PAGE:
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Flying an airplane fueled only by the sun is not only possible, it has been done with great success. Early yesterday morning, the solar-powered plane named Solar Impulse 2 landed in California after flying over the Pacific ocean, a route that precluded emergency landings. The 62-hour non-stop flight began in Kalaeloa, Hawaii on April 21st and covered almost 2500 miles.

Solar Impulse 2 began its history making flight around the world over a year ago in March, 2015 when pilots Bertrand Piccard and Andre Borschberg took off from Abu Dhabi. Since then the plane has made stops in Oman, Myanmar, China, Japan and Hawaii. About 17,000 solar cells cover its expansive wings that are longer than those on a Boeing 747 and provide enough power for the propellers and for charging batteries. The plane’s ideal flight speed is about 28 mph, which can double during the day when the sun’s rays are strongest. The carbon-fiber aircraft weighs more than 5,000 pounds, or about as much as a mid-size truck.

According to the  Environmental Protection Agency  aircraft account for 11 percent of all U.S. transportation Greenhouse gas (GHG) emissions and more than 3 percent of total U.S. GHG emissions. The European Commission  has warned that by 2020, international aviation emissions could be 70 percent higher than in 2005, even if fuel efficiency improves by 2 percent a year.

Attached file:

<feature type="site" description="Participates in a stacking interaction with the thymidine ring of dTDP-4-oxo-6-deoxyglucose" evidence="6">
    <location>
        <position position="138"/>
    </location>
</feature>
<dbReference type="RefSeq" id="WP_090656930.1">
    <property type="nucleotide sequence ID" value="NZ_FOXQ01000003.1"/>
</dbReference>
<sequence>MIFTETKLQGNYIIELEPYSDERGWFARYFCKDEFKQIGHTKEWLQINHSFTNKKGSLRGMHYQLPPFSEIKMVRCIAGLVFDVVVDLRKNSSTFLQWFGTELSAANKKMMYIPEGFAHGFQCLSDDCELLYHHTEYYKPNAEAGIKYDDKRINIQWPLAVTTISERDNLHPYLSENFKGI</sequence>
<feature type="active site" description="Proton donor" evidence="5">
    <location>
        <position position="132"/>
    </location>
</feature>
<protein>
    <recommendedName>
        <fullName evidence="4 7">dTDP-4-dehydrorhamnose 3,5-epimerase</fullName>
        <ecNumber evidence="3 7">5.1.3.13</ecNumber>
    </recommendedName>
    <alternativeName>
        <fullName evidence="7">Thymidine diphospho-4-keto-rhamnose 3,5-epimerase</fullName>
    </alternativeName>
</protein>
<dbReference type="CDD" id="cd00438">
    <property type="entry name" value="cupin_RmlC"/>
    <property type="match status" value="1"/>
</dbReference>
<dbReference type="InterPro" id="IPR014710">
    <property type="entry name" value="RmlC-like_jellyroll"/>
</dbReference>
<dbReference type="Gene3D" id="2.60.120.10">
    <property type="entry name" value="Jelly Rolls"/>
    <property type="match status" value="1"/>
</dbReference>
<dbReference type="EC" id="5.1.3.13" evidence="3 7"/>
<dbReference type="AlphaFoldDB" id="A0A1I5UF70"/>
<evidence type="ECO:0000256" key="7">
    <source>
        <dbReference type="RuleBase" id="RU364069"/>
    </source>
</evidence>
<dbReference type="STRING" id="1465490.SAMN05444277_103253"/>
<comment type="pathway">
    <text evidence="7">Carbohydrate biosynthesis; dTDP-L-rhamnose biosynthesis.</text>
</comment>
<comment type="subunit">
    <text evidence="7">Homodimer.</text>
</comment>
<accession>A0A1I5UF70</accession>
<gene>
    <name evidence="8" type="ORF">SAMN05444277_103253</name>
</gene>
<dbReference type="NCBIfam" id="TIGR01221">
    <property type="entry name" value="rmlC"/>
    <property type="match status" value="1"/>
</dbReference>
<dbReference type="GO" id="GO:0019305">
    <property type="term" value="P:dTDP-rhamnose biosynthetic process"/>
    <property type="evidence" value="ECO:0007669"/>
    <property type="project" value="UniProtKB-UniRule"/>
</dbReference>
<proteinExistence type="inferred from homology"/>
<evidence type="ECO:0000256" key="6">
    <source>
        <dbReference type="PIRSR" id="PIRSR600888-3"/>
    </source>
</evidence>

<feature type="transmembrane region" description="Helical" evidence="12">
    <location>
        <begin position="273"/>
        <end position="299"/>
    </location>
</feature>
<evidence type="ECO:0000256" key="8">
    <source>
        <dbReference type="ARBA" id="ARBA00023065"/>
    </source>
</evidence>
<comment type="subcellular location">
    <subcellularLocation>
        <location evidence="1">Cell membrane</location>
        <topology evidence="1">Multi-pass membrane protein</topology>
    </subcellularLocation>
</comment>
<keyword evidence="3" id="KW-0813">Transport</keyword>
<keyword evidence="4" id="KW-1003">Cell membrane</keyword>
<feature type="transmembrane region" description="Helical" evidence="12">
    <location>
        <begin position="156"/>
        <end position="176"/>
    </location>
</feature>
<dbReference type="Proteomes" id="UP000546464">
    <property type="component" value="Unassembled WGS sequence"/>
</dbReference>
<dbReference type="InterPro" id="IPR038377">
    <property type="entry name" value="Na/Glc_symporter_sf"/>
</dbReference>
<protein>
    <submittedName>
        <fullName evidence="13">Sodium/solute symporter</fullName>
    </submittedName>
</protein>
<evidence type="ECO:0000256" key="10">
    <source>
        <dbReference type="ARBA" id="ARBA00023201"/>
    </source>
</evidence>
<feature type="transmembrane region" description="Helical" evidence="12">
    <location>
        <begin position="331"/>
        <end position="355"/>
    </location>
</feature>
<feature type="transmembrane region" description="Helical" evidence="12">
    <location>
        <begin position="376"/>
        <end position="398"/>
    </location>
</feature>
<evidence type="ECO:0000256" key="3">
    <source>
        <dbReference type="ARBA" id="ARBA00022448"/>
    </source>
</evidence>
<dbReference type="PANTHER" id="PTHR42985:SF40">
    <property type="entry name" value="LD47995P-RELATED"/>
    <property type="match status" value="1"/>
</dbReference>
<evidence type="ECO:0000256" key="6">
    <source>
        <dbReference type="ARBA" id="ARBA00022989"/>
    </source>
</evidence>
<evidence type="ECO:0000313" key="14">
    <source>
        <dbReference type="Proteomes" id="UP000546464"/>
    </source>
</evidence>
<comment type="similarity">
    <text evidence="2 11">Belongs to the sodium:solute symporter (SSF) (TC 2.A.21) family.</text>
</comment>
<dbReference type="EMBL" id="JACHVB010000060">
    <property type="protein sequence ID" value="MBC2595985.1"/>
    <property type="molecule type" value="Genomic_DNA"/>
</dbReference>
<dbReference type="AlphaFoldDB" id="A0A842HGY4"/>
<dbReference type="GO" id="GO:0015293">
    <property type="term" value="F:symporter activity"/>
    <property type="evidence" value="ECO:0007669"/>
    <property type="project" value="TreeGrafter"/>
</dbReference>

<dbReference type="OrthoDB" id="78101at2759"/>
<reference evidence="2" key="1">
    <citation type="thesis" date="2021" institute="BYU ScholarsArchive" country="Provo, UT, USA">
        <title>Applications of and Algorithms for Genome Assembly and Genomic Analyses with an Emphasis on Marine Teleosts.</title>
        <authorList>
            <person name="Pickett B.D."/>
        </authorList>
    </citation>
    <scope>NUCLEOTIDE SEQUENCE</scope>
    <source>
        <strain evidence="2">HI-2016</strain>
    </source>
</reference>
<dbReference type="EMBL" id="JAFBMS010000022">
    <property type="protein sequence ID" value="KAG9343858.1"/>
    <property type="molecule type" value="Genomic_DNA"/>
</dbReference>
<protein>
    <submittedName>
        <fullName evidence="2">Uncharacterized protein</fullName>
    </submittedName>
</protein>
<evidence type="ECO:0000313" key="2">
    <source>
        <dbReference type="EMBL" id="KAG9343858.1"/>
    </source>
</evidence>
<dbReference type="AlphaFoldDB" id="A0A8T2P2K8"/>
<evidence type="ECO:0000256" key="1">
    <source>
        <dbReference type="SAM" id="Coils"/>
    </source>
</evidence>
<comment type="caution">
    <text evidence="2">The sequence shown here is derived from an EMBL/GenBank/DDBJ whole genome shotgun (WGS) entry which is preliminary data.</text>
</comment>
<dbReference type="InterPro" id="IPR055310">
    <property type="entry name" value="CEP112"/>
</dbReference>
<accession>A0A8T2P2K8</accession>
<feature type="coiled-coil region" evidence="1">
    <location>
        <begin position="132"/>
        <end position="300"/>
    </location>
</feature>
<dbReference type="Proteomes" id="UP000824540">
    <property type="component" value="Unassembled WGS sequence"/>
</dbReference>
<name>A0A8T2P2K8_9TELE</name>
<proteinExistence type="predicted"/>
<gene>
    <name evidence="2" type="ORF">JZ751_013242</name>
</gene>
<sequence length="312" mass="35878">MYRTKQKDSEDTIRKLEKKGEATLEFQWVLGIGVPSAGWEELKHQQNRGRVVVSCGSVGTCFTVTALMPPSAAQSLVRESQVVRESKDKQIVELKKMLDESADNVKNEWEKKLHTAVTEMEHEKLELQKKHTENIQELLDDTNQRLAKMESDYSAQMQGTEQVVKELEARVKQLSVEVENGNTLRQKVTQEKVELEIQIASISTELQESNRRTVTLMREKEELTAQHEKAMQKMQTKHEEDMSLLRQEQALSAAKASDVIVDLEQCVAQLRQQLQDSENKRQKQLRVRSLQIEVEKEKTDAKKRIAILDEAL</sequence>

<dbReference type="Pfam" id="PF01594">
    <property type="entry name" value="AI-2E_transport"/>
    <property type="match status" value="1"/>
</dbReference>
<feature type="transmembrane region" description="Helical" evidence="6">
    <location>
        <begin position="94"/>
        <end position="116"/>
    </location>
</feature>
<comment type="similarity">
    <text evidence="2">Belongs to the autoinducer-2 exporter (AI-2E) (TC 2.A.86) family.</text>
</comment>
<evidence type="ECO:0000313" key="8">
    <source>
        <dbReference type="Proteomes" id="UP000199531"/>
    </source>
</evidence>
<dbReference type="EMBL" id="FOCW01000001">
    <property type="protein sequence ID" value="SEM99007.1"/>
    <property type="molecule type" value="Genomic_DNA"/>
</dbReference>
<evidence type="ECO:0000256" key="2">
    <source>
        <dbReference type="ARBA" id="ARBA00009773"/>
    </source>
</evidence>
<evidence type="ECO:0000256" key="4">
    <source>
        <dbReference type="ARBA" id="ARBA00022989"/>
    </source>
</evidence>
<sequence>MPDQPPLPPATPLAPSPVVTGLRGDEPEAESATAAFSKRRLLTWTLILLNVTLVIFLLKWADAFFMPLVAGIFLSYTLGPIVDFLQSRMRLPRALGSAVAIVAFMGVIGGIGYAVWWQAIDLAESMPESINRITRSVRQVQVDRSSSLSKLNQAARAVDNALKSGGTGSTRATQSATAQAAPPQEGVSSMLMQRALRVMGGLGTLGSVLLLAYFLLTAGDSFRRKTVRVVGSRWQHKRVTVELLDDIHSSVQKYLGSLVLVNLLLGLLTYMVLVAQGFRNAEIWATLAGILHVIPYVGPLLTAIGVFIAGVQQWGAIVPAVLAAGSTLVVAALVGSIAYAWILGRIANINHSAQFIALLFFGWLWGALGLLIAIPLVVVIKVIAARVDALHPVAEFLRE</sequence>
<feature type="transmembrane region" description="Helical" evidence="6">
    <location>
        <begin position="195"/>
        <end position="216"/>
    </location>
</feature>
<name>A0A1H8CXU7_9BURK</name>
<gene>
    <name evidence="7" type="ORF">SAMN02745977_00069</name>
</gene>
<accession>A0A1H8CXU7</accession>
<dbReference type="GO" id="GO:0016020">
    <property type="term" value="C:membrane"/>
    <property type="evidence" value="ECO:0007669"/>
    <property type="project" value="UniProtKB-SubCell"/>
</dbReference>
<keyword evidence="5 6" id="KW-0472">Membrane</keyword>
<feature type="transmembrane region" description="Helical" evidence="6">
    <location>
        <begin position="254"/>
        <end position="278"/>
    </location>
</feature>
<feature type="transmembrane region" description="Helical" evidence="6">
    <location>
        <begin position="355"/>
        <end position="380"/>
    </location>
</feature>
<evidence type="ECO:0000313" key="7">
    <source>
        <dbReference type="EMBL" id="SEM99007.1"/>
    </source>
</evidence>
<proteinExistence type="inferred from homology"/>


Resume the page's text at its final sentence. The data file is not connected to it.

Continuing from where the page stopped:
Solar Impulse 2 did a record breaking solo flight for 5 days and nights without fuel when it flew from Nagoya to Hawaii. Solar Impulse 2 will make three more stops in the US before crossing the Atlantic Ocean to Europe or Northern Africa.

The pilots have kept a log of their journeys on their website (follow the Solar Impulse) that show the plane’s altitude, speed, navigation, and maps.    Their most recent entry said “By attempting the first solar flight around the world, pushing back the boundaries of the possible, going into the unknown, and taking on a project deemed impossible by industry experts.”

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